Preston sandwiches the discussion about smallpox between sections about the anthrax attacks in 2001. He starts with the identification of the spores as anthrax and the mounting concern that it is a bioterrorist threat. He then continues to give a brief history of smallpox and its eradication. The story of Peter Los yields a general familiarity with the disease and then major personalities like D.A. Henderson and Larry Brilliant give Preston a launching point for his chapters about the eradication effort. Next Preston tackle bioweapons. Here he belabors the fact that the Soviets were likely developing weaponized smallpox and anthrax, drawing upon accounts from Soviet defectors and American intelligence. Finally, Preston discusses the variola stores elimination debate and then uses Lisa Hensley as the entry point for the story behind the development of an animal model for smallpox. At the very end, Preston concludes the account of the anthrax attacks and mentions, briefly, how the advance of biotechnology makes it easier than ever to engineer microorganisms and viruses.
Preston frames his story in terms of individuals' stories. He always uses a personality to introduce information about smallpox, and structures his chapters in terms of that person's narrative. One of the fantastic outcomes of this approach is that Preston really brings life to the story of smallpox. Most books describe the progression of clinical symptoms of the disease. Preston describes Peter Los' experiences, and pepper in facts about, for instance, how people who have smallpox remain conscious and mentally aware throughout the entire ordeal. He uses the outbreak initiated by Peter Los to describe what it was actually like to get vaccinated. It was fascinating: according to Preston, nurses jab your arm something like fifteen times with a bifurcated needle that has been dipped into vaccine. I found the concreteness of Preston's writing incredibly gratifying. We have all been reading many books about smallpox, and most of these lay out well-researched claims. Demon in the Freezer, however, made me look at what I knew in a more intimate way. Of course smallpox is a horrible and gruesome disease that caused unbelievable suffering. But following one person for several chapters, reading about the actual experiences, not just the symptoms, of victims gave me a better perspective, and one that I think it important. These actual experiences contain the real significance of smallpox's eradication.
I do wish that Preston cited his facts more often. My main and only criticism of the book is that the emphasis seems to fall on drama rather than researched facts at times. He makes claims, especially in the section about bioweapons, that begs question of his sources. At times he seems to give away information that is supposedly classified; undoubtedly, this is an over-dramatization on his part, meant to make a popular book more interesting. However, the reader still wants to know: where did he get this information? Citing sources would add more credibility to his assessments. Furthermore, because he angles his writing to focus on narrative and excitement, some entire chapters are superfluous. The chapter the time Lisa Hensley cut her glove in the Ebola lab was exciting and I enjoyed reading it, but it didn't really add any insights into smallpox.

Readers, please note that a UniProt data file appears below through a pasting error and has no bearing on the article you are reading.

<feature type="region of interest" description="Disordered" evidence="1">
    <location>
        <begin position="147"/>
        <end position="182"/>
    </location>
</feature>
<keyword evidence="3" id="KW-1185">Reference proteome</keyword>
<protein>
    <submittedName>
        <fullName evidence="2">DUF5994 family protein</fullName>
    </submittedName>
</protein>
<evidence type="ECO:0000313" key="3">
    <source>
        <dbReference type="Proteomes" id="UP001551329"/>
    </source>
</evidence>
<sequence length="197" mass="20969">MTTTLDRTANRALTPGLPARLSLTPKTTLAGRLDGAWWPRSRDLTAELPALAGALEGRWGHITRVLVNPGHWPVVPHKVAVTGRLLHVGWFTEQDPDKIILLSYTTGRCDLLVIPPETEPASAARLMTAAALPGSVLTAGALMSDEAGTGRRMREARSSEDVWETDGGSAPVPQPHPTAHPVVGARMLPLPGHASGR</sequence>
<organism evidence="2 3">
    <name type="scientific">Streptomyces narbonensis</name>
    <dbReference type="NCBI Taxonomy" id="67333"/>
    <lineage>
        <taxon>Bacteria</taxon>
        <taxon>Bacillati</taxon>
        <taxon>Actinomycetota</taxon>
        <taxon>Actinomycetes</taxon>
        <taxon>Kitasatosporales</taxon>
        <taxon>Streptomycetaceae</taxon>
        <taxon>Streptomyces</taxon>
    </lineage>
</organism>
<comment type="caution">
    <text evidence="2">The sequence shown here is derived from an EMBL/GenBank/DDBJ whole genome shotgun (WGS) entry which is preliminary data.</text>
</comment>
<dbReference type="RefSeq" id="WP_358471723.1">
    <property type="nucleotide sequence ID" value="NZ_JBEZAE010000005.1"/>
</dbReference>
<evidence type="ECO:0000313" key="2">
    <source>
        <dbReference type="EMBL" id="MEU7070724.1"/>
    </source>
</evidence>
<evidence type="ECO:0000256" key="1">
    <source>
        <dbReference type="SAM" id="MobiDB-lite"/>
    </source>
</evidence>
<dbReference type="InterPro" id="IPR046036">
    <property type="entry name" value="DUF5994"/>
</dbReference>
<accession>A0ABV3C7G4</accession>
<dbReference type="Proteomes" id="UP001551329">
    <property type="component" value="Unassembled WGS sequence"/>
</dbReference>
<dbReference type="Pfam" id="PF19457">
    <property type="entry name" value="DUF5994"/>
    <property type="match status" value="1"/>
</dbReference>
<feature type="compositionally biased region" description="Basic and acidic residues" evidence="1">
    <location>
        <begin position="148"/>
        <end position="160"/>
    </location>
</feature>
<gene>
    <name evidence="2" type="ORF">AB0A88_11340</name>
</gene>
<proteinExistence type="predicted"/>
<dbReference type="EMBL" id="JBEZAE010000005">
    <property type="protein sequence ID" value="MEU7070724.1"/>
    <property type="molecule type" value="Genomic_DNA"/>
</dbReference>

Anne was telling me about Preston's writing method and I did some research on it myself. He does do a great deal of factual research, but he also spends a lot of time simply shadowing and hanging out with the people that appear in his books. After he has written the book, he reads sections aloud to the people who figure prominently and then solicits feedback. For instance, he probably read the D.A. Henderson sections aloud to D.A. Henderson and asked for comments. The result is that we get good glimpses into these people who played enormous roles in the history of smallpox and thus have better insights than anyone else into the issues at stake in the elimination debate and the bioterrorist threat. And Preston is quite even-handed about this: he presents both D.A. Henderson, an avid destructionist, and Peter Jahrling, a prominent retentionist, in a respectful, reasoned manner. We can identify with both of these people, and understand that they both have noble motives that underly their opinions.
The overall effect, as mentioned before, is a book that is narrative heavy and peppered with facts—good facts, but floating facts. I think Preston could have cited his sources without losing this important and insight-producing narrative approach. Demon in the Freezer is a popular book, an entertaining read. For people who have already learned a lot about smallpox, it is especially enjoyable because it brings the facts we have learned to life. Getting at the real experiences of people who suffered from the disease and of people who eradicated the disease is crucial for truly understanding the issues surrounding smallpox. Demon does this better than any other book I've read for this class, in spite of its flaws.